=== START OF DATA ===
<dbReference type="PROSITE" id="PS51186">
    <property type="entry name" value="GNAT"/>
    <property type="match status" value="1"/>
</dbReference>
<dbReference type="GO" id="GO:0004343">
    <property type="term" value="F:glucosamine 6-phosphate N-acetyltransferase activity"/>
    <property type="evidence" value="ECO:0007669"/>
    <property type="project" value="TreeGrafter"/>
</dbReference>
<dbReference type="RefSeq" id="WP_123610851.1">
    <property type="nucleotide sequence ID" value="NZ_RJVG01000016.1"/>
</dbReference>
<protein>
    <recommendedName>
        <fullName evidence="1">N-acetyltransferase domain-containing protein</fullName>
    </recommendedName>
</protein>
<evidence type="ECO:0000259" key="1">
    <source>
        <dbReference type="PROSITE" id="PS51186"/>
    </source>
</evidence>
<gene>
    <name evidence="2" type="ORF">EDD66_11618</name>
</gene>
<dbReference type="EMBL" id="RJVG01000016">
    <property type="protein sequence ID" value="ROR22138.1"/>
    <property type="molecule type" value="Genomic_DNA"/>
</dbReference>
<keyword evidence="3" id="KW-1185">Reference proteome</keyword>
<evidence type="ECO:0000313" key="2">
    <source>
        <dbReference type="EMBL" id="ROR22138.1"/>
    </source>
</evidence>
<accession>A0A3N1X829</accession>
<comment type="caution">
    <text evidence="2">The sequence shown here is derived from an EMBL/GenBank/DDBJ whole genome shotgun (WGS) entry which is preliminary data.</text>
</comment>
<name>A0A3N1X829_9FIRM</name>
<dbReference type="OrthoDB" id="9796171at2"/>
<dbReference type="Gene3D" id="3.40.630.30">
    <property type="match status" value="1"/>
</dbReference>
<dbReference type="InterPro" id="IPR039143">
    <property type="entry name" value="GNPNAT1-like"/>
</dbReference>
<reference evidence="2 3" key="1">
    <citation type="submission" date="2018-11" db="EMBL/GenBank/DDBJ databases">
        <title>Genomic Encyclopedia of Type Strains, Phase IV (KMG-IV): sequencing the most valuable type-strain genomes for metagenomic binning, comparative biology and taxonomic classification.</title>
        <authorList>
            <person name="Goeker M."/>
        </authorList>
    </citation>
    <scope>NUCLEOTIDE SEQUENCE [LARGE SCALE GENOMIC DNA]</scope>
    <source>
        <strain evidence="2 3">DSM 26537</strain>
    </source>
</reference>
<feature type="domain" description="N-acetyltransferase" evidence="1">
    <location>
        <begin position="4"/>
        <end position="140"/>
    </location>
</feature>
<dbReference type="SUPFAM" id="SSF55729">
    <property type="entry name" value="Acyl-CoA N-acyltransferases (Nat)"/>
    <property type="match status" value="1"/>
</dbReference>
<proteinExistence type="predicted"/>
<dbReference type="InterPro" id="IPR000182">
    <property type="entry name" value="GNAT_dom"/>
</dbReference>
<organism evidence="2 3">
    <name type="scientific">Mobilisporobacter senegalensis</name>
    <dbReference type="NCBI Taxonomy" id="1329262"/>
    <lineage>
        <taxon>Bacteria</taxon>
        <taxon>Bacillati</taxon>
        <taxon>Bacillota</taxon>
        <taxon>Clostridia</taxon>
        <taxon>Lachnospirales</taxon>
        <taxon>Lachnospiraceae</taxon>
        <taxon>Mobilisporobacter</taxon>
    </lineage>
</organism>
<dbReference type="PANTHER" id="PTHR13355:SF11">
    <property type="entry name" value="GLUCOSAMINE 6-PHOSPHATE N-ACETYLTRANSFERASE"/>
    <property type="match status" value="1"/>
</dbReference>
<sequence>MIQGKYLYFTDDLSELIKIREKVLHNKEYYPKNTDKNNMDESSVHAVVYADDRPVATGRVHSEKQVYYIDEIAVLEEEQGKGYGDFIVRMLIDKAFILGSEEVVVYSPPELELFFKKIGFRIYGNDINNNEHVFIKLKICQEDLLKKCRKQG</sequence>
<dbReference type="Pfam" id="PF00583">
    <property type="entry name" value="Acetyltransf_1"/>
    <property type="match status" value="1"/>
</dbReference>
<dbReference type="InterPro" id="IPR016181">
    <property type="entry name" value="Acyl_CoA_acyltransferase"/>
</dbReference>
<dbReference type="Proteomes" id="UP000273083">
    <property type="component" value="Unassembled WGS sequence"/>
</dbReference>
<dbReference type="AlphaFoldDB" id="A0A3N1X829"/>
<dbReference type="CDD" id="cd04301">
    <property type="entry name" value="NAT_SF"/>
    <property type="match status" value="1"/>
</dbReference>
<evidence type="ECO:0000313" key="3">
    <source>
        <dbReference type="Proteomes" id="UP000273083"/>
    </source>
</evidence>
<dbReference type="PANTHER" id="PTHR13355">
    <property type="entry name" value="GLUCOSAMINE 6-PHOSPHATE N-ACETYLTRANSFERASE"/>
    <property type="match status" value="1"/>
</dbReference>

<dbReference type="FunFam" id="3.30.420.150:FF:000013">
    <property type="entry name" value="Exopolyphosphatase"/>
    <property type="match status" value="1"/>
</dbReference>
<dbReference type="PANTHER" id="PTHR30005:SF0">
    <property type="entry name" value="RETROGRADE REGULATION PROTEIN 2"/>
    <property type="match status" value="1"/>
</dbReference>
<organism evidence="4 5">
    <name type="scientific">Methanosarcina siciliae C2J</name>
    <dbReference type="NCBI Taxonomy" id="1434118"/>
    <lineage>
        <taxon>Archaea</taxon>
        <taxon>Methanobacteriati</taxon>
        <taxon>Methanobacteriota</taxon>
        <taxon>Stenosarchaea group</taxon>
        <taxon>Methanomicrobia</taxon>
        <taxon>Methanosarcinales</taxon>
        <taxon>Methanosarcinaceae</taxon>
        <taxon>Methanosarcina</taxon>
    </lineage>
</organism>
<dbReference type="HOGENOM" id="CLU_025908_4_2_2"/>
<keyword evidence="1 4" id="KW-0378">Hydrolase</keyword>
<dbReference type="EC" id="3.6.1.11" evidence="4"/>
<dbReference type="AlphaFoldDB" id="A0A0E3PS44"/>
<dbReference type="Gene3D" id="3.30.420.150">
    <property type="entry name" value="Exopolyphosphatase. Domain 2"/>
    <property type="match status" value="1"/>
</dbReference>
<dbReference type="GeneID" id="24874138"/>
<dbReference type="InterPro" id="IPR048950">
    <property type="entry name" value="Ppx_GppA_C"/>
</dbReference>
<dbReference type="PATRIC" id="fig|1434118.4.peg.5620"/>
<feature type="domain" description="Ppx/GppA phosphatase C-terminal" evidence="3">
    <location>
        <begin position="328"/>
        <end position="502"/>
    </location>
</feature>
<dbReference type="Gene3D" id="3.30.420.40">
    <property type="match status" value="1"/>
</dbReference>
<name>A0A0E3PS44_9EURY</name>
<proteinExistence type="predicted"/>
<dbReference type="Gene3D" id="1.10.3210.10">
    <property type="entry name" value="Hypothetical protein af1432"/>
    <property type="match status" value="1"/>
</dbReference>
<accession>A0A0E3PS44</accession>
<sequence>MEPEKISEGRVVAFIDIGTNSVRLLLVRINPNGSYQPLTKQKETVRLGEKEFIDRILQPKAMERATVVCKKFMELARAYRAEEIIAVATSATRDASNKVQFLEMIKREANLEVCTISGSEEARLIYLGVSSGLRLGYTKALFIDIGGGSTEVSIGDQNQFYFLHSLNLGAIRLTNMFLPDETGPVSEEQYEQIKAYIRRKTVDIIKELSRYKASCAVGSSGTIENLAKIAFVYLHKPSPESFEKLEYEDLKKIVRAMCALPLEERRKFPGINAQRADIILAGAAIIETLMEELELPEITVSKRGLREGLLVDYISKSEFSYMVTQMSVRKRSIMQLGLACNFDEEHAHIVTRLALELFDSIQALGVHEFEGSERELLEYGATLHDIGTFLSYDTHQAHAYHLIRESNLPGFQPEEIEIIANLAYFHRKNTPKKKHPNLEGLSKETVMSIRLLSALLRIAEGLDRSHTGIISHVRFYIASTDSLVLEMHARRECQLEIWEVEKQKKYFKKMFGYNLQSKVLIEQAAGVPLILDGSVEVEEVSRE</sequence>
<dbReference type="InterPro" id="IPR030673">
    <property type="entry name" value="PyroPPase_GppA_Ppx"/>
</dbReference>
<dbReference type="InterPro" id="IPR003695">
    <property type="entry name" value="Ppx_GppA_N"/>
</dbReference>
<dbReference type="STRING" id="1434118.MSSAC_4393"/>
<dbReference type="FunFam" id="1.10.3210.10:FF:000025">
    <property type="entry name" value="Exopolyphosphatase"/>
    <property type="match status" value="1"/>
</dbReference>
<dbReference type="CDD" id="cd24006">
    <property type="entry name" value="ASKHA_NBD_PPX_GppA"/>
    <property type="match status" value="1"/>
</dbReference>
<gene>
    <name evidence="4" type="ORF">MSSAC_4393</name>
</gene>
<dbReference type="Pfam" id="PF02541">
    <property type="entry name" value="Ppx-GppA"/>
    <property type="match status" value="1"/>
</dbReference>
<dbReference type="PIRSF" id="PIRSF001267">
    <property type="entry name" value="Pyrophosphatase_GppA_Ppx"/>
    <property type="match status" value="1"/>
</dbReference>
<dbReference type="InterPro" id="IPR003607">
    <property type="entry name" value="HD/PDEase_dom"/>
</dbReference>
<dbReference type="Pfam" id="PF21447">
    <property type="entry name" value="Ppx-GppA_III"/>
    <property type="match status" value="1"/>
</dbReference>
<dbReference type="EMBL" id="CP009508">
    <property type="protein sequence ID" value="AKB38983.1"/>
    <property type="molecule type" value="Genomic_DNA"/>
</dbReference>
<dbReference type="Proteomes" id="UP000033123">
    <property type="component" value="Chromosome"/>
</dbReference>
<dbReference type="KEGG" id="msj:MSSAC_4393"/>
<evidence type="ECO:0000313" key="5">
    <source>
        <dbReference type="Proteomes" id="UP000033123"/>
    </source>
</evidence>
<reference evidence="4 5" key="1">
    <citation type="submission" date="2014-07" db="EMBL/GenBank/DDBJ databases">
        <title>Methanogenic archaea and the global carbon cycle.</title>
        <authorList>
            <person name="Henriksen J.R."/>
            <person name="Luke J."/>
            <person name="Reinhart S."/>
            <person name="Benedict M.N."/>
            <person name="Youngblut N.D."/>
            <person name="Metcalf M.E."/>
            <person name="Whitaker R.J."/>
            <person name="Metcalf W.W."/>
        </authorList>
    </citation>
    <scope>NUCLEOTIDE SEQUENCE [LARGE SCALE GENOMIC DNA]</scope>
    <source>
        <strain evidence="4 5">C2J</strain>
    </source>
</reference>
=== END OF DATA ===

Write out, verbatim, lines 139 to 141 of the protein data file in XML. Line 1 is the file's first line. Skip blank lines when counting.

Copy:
<keyword evidence="1 4" id="KW-0378">Hydrolase</keyword>
<dbReference type="EC" id="3.6.1.11" evidence="4"/>
<dbReference type="AlphaFoldDB" id="A0A0E3PS44"/>